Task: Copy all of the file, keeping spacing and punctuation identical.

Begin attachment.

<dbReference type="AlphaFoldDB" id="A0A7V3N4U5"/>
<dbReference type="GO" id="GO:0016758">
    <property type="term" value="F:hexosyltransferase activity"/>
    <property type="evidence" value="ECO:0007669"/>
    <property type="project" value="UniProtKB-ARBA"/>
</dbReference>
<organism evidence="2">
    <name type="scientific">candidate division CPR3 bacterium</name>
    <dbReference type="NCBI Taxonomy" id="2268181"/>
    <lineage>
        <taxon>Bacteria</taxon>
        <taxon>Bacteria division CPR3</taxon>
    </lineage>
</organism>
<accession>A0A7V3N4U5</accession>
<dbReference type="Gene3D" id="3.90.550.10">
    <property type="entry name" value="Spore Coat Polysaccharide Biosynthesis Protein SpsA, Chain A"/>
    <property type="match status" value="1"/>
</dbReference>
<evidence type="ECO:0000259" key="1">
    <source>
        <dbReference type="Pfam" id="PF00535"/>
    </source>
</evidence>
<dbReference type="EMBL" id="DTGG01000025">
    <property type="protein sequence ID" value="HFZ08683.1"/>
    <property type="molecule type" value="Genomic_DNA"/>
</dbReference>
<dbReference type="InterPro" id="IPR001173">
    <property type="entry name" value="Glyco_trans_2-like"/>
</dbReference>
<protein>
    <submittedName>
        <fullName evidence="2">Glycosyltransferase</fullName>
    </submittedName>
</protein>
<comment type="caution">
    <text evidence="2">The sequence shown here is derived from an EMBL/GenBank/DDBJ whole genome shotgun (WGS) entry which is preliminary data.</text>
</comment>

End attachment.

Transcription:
<dbReference type="AlphaFoldDB" id="A0A7V3N4U5"/>
<dbReference type="GO" id="GO:0016758">
    <property type="term" value="F:hexosyltransferase activity"/>
    <property type="evidence" value="ECO:0007669"/>
    <property type="project" value="UniProtKB-ARBA"/>
</dbReference>
<organism evidence="2">
    <name type="scientific">candidate division CPR3 bacterium</name>
    <dbReference type="NCBI Taxonomy" id="2268181"/>
    <lineage>
        <taxon>Bacteria</taxon>
        <taxon>Bacteria division CPR3</taxon>
    </lineage>
</organism>
<accession>A0A7V3N4U5</accession>
<dbReference type="Gene3D" id="3.90.550.10">
    <property type="entry name" value="Spore Coat Polysaccharide Biosynthesis Protein SpsA, Chain A"/>
    <property type="match status" value="1"/>
</dbReference>
<evidence type="ECO:0000259" key="1">
    <source>
        <dbReference type="Pfam" id="PF00535"/>
    </source>
</evidence>
<dbReference type="EMBL" id="DTGG01000025">
    <property type="protein sequence ID" value="HFZ08683.1"/>
    <property type="molecule type" value="Genomic_DNA"/>
</dbReference>
<dbReference type="InterPro" id="IPR001173">
    <property type="entry name" value="Glyco_trans_2-like"/>
</dbReference>
<protein>
    <submittedName>
        <fullName evidence="2">Glycosyltransferase</fullName>
    </submittedName>
</protein>
<comment type="caution">
    <text evidence="2">The sequence shown here is derived from an EMBL/GenBank/DDBJ whole genome shotgun (WGS) entry which is preliminary data.</text>
</comment>